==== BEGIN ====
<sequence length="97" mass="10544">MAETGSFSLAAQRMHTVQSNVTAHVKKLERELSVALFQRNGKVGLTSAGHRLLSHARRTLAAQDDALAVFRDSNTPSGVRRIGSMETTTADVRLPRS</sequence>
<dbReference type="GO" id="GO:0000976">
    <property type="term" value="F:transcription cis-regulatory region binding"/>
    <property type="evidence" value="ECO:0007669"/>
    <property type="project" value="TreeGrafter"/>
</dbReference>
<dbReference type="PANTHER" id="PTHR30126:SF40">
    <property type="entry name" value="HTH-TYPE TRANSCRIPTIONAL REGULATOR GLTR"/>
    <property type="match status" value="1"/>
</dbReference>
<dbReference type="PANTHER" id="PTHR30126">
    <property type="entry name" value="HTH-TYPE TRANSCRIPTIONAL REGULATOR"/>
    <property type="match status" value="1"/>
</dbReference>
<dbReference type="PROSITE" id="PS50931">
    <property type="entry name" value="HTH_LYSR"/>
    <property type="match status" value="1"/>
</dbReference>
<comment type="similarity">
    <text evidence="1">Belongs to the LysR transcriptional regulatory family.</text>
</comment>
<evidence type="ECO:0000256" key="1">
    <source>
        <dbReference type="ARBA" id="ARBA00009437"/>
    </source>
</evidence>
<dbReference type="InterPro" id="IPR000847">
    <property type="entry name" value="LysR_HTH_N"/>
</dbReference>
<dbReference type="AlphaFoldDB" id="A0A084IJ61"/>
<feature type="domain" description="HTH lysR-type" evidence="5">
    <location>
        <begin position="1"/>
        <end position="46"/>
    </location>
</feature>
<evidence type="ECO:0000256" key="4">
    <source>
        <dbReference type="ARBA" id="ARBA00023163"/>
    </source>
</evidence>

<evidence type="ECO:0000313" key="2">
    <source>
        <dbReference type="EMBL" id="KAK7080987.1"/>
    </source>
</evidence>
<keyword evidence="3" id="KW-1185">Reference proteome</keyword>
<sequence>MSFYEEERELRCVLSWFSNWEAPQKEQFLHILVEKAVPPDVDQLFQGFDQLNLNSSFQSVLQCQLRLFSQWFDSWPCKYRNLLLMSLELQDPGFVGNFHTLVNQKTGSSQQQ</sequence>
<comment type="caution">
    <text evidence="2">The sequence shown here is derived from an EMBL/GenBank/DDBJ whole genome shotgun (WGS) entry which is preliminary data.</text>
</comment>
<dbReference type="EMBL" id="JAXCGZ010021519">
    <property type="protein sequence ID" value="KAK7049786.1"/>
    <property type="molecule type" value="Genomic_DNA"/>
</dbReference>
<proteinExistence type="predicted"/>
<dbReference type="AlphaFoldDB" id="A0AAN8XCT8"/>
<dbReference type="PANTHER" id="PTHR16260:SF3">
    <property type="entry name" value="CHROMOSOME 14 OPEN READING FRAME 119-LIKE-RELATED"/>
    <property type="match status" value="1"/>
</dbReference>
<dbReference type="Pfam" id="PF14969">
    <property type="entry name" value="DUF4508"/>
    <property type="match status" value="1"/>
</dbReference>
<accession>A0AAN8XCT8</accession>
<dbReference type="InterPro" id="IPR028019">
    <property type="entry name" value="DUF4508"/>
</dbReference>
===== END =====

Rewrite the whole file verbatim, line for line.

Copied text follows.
<sequence length="97" mass="10544">MAETGSFSLAAQRMHTVQSNVTAHVKKLERELSVALFQRNGKVGLTSAGHRLLSHARRTLAAQDDALAVFRDSNTPSGVRRIGSMETTTADVRLPRS</sequence>
<dbReference type="GO" id="GO:0000976">
    <property type="term" value="F:transcription cis-regulatory region binding"/>
    <property type="evidence" value="ECO:0007669"/>
    <property type="project" value="TreeGrafter"/>
</dbReference>
<dbReference type="PANTHER" id="PTHR30126:SF40">
    <property type="entry name" value="HTH-TYPE TRANSCRIPTIONAL REGULATOR GLTR"/>
    <property type="match status" value="1"/>
</dbReference>
<dbReference type="PANTHER" id="PTHR30126">
    <property type="entry name" value="HTH-TYPE TRANSCRIPTIONAL REGULATOR"/>
    <property type="match status" value="1"/>
</dbReference>
<dbReference type="PROSITE" id="PS50931">
    <property type="entry name" value="HTH_LYSR"/>
    <property type="match status" value="1"/>
</dbReference>
<comment type="similarity">
    <text evidence="1">Belongs to the LysR transcriptional regulatory family.</text>
</comment>
<evidence type="ECO:0000256" key="1">
    <source>
        <dbReference type="ARBA" id="ARBA00009437"/>
    </source>
</evidence>
<dbReference type="InterPro" id="IPR000847">
    <property type="entry name" value="LysR_HTH_N"/>
</dbReference>
<dbReference type="AlphaFoldDB" id="A0A084IJ61"/>
<feature type="domain" description="HTH lysR-type" evidence="5">
    <location>
        <begin position="1"/>
        <end position="46"/>
    </location>
</feature>
<evidence type="ECO:0000256" key="4">
    <source>
        <dbReference type="ARBA" id="ARBA00023163"/>
    </source>
</evidence>

<evidence type="ECO:0000313" key="2">
    <source>
        <dbReference type="EMBL" id="KAK7080987.1"/>
    </source>
</evidence>
<keyword evidence="3" id="KW-1185">Reference proteome</keyword>
<sequence>MSFYEEERELRCVLSWFSNWEAPQKEQFLHILVEKAVPPDVDQLFQGFDQLNLNSSFQSVLQCQLRLFSQWFDSWPCKYRNLLLMSLELQDPGFVGNFHTLVNQKTGSSQQQ</sequence>
<comment type="caution">
    <text evidence="2">The sequence shown here is derived from an EMBL/GenBank/DDBJ whole genome shotgun (WGS) entry which is preliminary data.</text>
</comment>
<dbReference type="EMBL" id="JAXCGZ010021519">
    <property type="protein sequence ID" value="KAK7049786.1"/>
    <property type="molecule type" value="Genomic_DNA"/>
</dbReference>
<proteinExistence type="predicted"/>
<dbReference type="AlphaFoldDB" id="A0AAN8XCT8"/>
<dbReference type="PANTHER" id="PTHR16260:SF3">
    <property type="entry name" value="CHROMOSOME 14 OPEN READING FRAME 119-LIKE-RELATED"/>
    <property type="match status" value="1"/>
</dbReference>
<dbReference type="Pfam" id="PF14969">
    <property type="entry name" value="DUF4508"/>
    <property type="match status" value="1"/>
</dbReference>
<accession>A0AAN8XCT8</accession>
<dbReference type="InterPro" id="IPR028019">
    <property type="entry name" value="DUF4508"/>
</dbReference>